StorkNetFamily.com
StorkNet.com
    

Channels
• Family Planning
• Pregnancy
• Parenting
• Family Life
• For Fun
• Experts
• Shopping
• Site Information
• Tools

Tools
• Baby Names Database
• Pregnancy Glossary
• Bedrest Survival Guide
• BBT Chart
• BMI Calculator
• Daily Parenting
   Affirmations

• Due Date Calculator
• Morning Sickness
   Journal

• Nutrition for Two
• Pregnancy Planner
• Week By Week
   Pregnancy Guide

 

StorkNet presents . . . Celia Straus'
Prayers On My Pillow

StorkNet.com > Columns > Celia Straus ~ Prayers on My Pillow

The Simple Connections Work Best
by Celia Straus

"I appreciate that on the beds they put a teddy bear and some letters from kids. I guess it's a way of showing they understand what you're going through . . ."
Firefighter at American Red Cross Respite Center, after three weeks nonstop work at the site, Ground Zero.

"In my opinion, the most important thing the people who run this place do is listen."
NYPD Policeman, Respite Center, after working 24 hours at the site, Ground Zero.

"I tell the mental health and spiritual care folks who come here to work to forget about what you think this job is and to just be there, just be there for these workers. It's really pretty simple.
Respite Center, Mental Health Volunteer, Ground Zero.

"It's like being a caring parent. I treat them like I would my own kids."
Mass Care Worker, Respite Center, Ground Zero.

One of the greatest challenges of parenting is choosing constructive responses that strengthen our relationships with our children instead of falling back into old patterns of behavior that we know don't work, but do anyway. As mothers and daughters, each of us has been conditioned in a certain way. Our conditioning becomes one of the guides or maps we use to journey through motherhood. The spiritual in our lives is another guide or map but a less familiar one for many of us. We see the spiritual in life if and when we look for it. If we can put our egos aside, and consciously look beyond the details of our personal experiences for the simple universals of life - beauty, love, goodness, grace and truth - that all around us all the time, we are choosing the spiritual to guide us. With the spiritual to guide us comes an ability to connect with others, from distraught firefighters at Ground Zero to our own children, through the same simple universals - beauty, love, goodness, grace and truth.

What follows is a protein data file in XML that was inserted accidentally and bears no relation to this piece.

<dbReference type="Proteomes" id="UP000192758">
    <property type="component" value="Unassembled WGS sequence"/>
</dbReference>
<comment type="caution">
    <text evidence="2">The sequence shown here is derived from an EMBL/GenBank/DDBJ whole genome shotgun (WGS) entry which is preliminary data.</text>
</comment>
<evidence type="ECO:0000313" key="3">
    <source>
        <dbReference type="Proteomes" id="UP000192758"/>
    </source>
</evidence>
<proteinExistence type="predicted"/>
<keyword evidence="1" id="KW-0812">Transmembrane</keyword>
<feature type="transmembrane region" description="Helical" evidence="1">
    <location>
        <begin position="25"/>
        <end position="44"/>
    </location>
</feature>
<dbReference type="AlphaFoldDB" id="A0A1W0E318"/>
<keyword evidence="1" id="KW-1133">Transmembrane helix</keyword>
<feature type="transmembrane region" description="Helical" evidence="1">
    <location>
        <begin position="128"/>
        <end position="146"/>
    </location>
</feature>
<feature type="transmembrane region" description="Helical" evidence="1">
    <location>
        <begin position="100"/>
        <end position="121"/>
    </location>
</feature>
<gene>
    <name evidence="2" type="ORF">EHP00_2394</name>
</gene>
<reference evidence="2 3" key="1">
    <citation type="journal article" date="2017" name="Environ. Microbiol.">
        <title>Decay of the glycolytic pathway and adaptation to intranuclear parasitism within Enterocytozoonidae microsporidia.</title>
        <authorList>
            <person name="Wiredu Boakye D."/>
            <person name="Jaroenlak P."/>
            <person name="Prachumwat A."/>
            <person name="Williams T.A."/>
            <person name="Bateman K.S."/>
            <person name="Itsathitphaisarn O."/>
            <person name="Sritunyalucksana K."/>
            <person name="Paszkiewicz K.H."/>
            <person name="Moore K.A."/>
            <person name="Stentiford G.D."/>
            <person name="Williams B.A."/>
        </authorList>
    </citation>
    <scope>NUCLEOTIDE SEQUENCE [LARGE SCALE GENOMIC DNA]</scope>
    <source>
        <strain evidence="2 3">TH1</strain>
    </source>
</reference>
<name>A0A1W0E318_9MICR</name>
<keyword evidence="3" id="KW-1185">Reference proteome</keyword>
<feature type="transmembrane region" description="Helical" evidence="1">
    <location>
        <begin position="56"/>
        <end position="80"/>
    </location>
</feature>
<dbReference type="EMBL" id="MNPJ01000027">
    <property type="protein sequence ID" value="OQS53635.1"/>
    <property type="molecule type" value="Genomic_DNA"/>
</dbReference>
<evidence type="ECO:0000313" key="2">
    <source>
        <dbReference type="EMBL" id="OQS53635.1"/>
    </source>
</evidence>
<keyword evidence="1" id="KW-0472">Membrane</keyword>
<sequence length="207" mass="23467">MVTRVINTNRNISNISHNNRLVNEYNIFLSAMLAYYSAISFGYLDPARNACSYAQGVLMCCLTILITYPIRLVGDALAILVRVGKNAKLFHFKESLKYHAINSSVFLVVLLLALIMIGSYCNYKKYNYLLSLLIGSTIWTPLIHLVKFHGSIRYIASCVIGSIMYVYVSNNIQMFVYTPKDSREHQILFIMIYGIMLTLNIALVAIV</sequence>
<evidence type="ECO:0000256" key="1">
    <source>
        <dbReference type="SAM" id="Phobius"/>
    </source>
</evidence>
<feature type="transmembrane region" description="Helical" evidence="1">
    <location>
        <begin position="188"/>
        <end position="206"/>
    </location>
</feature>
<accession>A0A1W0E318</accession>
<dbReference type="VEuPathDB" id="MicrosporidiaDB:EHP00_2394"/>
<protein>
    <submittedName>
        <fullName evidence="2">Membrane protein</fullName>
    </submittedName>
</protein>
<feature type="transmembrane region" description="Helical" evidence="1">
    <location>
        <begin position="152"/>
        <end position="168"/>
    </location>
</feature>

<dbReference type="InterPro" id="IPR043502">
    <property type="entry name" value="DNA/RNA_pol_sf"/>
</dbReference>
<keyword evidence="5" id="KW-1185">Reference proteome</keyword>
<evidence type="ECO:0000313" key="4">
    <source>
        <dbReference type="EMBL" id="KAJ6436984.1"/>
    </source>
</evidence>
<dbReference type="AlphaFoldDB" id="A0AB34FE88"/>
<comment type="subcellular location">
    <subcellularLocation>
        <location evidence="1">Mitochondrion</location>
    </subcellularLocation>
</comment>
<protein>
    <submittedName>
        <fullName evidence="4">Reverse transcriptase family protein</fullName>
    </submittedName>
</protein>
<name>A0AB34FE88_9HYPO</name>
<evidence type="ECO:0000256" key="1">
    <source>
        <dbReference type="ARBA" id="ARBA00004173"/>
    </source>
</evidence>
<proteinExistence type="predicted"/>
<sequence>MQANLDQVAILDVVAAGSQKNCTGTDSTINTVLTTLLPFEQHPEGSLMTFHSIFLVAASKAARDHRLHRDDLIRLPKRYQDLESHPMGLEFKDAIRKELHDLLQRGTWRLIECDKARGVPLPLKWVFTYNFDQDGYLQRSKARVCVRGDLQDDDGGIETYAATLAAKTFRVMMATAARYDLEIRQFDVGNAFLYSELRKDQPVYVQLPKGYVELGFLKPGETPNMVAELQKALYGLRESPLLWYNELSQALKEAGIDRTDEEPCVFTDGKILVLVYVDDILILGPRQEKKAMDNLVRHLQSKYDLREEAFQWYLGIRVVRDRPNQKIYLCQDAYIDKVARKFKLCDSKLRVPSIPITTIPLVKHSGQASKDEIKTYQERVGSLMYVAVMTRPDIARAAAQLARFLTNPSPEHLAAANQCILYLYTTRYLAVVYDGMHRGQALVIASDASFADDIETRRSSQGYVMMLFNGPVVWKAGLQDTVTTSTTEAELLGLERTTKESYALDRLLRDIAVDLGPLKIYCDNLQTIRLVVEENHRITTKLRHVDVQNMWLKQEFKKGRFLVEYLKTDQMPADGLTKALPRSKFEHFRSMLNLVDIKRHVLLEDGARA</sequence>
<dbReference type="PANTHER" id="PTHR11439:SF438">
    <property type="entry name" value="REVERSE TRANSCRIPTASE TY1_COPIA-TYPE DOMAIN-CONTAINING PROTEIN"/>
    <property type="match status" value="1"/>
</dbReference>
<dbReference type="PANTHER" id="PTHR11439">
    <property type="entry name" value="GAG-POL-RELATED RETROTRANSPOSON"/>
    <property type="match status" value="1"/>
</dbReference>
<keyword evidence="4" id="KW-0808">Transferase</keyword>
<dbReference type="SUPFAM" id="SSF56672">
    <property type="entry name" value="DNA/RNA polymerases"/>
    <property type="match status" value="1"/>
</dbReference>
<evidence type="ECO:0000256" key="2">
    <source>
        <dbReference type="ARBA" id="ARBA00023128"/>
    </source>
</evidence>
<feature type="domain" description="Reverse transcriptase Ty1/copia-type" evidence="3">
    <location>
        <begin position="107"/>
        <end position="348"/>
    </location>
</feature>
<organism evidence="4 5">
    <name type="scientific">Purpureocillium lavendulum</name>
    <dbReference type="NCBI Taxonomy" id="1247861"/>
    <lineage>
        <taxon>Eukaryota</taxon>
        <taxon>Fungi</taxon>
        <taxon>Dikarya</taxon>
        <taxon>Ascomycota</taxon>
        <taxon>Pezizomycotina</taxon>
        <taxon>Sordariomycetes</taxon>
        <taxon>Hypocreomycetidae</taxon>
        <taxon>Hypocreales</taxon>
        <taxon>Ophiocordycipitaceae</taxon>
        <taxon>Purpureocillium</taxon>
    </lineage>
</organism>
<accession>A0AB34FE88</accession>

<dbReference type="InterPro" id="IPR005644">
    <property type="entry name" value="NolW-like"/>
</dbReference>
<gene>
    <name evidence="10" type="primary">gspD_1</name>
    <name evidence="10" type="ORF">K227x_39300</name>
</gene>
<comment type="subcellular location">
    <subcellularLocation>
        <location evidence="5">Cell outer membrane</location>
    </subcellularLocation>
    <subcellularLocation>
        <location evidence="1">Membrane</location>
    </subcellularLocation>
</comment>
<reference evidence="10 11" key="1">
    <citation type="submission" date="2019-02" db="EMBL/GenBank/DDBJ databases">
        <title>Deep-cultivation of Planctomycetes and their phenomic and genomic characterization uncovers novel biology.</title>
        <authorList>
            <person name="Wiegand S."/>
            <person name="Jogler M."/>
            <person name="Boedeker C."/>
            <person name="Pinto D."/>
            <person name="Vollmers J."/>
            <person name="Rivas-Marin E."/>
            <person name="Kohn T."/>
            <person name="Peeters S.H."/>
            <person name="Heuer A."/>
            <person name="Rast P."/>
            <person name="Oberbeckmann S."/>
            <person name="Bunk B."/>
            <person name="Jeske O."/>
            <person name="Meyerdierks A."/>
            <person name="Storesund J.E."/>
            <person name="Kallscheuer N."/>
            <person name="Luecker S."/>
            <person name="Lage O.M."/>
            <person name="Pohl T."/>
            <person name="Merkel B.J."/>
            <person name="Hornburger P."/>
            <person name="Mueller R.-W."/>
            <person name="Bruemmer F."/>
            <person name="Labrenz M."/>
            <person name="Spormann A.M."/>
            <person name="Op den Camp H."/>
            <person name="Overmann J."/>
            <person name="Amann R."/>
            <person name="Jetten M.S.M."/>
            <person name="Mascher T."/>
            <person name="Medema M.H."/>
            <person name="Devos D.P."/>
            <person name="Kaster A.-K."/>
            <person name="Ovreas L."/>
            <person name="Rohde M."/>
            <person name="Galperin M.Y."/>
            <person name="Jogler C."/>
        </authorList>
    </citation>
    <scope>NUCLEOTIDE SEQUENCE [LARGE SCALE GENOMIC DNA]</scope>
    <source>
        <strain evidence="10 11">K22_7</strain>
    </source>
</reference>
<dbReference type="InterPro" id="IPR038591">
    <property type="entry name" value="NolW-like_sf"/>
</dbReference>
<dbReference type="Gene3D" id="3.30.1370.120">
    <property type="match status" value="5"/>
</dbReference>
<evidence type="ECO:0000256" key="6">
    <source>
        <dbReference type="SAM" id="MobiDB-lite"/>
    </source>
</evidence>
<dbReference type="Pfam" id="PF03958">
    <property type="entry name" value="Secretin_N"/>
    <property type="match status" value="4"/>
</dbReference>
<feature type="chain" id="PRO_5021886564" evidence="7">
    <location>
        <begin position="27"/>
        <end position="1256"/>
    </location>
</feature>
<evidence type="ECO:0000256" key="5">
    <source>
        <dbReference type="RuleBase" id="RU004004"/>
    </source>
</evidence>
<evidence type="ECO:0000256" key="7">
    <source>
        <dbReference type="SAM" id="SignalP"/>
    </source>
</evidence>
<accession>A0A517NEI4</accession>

We are often presented with more opportunities to heighten our awareness of the spiritual during times of crisis. The crisis could be personal involving a parenting issue such as the persistent disobedience of a four year old, a pattern of lying suddenly apparent in a ten year old, or a thirteen year old's rebelliousness. Or the crisis could be national such as the acts of terrorism n occurring on September 11. But, no matter what the crisis, if we approach it through a spiritual dimension, we will expand, heal and unify ourselves and whomever else we encounter. To quote Ann Tremaine Linthorst, from her profoundly moving book, Mothering As A Spiritual Journey," spiritual seeing transforms our human identity into spiritual identity in both the seer and the seen."

This was most recently made clear to me when I was asked to do some additional research (Besides my work with adolescent spirituality I write training and documentary videos) for the American Red Cross Disaster Services. The job required several days of interviewing in New York City at various Red Cross disaster operations sites including the Respite Center for workers at Ground Zero, and the Compassion Center for families at Pier 94. It was an experience I'll never forget.

At Ground Zero hundreds of men and women, from firefighters, NYPD, National Guard to construction workers, stream from the debris site into the Respite Center around the clock for food, rest and emotional support. Observing and talking with them, I was overwhelmed, not only by the magnitude of their grief and exhaustion, but also by their determination to persevere. to accept the unacceptable. The support that they most valued, that most successfully met their needs, that brought these committed yet distraught men and women dressed in work boots and overalls covered with dust back again and again to the Respite Center for, well, respite, was a simple connection. Like parents and their children, people connected with each other out of their need to give and receive love.